“I have an instinctual distrust of conventional happy endings.” -George R. R. Martin

A few days ago one of my best friends moved away again.

I am no stranger to this. At my age, most people are trying to figure out where they would like to be. I wish him all the best; he has a much better life waiting for him. But it was still kind of sad.

The sense of loss struck me, not as we systematically emptied his parent’s garage of his belongings, but as I drove away from what I had considered “my friend’s house” ever since we met ten years ago. Things had changed; this was no longer where my friend lived. There is a good chance I will not step inside that house again.

The moment was poignant, not because this is the first time my friend has moved away (nor even the first time he has moved to this other city). No, I was struck by this sense of loss because my friend was moving away and I do not expect he will be back. Though I may visit him, it is likely we will never live in the same city again, never kill a weekday evening with beer and a comedy album again.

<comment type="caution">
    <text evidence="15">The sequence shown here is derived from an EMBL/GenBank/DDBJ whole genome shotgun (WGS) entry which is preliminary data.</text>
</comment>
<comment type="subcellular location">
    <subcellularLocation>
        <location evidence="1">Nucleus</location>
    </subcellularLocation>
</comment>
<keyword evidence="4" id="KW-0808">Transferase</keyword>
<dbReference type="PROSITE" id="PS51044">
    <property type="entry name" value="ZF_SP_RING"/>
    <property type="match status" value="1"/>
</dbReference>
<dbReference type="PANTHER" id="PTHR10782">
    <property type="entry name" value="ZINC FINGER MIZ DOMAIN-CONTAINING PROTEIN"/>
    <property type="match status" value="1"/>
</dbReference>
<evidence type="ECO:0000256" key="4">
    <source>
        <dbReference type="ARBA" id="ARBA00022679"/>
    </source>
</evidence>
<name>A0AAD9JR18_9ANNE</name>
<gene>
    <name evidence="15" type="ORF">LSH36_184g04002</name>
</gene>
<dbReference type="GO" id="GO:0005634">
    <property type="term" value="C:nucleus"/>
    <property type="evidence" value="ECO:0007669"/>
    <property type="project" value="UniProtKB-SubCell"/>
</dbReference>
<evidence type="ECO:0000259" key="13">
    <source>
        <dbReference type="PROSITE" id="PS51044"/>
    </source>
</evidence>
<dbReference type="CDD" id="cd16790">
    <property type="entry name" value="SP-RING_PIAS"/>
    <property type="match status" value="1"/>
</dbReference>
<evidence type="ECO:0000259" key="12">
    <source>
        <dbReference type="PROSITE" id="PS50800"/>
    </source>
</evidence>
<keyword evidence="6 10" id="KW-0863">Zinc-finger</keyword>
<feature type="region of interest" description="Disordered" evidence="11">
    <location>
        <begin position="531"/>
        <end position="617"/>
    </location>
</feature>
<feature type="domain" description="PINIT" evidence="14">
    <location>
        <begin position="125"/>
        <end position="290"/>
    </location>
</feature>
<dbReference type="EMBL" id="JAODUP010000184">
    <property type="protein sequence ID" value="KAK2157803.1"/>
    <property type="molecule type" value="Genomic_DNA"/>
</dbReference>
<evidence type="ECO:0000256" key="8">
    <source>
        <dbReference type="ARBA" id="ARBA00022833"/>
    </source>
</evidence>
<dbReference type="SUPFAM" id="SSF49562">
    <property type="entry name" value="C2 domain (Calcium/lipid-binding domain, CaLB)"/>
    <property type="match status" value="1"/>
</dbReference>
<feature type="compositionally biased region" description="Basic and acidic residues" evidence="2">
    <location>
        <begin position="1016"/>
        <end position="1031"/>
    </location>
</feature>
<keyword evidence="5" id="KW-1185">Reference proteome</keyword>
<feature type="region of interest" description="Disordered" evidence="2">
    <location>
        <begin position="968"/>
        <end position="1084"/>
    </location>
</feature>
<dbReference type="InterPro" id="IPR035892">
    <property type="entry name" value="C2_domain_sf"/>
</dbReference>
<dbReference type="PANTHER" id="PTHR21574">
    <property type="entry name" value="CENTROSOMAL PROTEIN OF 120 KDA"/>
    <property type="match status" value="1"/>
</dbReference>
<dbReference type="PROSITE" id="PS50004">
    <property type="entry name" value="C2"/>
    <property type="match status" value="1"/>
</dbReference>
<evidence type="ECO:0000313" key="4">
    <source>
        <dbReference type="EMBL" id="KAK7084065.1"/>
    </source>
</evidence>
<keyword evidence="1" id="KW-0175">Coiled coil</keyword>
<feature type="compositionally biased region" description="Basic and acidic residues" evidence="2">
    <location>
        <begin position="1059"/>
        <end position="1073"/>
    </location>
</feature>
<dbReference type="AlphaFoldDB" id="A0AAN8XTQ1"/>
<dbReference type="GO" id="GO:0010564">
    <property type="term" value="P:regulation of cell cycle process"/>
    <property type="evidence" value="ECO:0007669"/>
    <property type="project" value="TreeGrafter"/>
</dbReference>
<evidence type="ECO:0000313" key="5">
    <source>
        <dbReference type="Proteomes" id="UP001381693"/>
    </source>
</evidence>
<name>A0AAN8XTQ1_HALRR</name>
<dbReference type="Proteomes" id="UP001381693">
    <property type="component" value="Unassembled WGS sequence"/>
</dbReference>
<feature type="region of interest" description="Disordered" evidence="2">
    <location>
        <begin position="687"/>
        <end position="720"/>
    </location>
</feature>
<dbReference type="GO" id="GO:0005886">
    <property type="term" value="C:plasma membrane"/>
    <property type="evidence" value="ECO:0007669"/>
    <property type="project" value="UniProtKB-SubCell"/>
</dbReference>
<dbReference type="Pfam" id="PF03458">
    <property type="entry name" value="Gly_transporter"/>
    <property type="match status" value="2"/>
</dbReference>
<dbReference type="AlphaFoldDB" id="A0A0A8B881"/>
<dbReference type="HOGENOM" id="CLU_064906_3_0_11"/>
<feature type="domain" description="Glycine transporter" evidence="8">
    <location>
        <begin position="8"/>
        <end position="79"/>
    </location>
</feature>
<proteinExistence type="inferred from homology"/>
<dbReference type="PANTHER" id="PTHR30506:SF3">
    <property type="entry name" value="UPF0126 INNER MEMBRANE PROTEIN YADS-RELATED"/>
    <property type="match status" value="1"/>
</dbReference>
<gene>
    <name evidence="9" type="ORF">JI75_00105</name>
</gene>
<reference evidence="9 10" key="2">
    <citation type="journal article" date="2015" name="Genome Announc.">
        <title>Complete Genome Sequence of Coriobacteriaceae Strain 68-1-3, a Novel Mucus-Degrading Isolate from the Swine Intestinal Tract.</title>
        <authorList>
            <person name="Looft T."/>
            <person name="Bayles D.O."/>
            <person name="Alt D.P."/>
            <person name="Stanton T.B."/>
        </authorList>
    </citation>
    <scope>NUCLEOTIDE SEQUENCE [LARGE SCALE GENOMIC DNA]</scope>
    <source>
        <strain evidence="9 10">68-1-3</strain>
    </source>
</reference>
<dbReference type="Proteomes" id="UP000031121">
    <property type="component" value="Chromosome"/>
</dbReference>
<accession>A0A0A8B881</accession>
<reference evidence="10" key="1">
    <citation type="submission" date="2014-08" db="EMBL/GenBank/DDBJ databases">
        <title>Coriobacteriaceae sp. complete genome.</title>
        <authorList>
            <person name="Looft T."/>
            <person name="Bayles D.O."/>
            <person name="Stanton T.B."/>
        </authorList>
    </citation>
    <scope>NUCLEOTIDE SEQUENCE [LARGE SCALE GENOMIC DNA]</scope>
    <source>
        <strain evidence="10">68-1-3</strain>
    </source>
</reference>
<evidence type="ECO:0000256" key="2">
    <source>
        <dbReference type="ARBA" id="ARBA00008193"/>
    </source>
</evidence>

I am not afraid of change. I try to embrace the idea that my life will be different from year to year. This is because I know I have the tendency to spend all together too much time sitting in the same place, doing the same thing. So yes, things will be different, but that does not make me sad.

Watching that house fade from my rearview mirror, I realized something was ending. Not our friendship, but the life I had in the city where I grew up. I no longer have any reason to ignore the facts: it’s all over, and when I move away this next time it will be for good.

Everything has its time, and everything ends.

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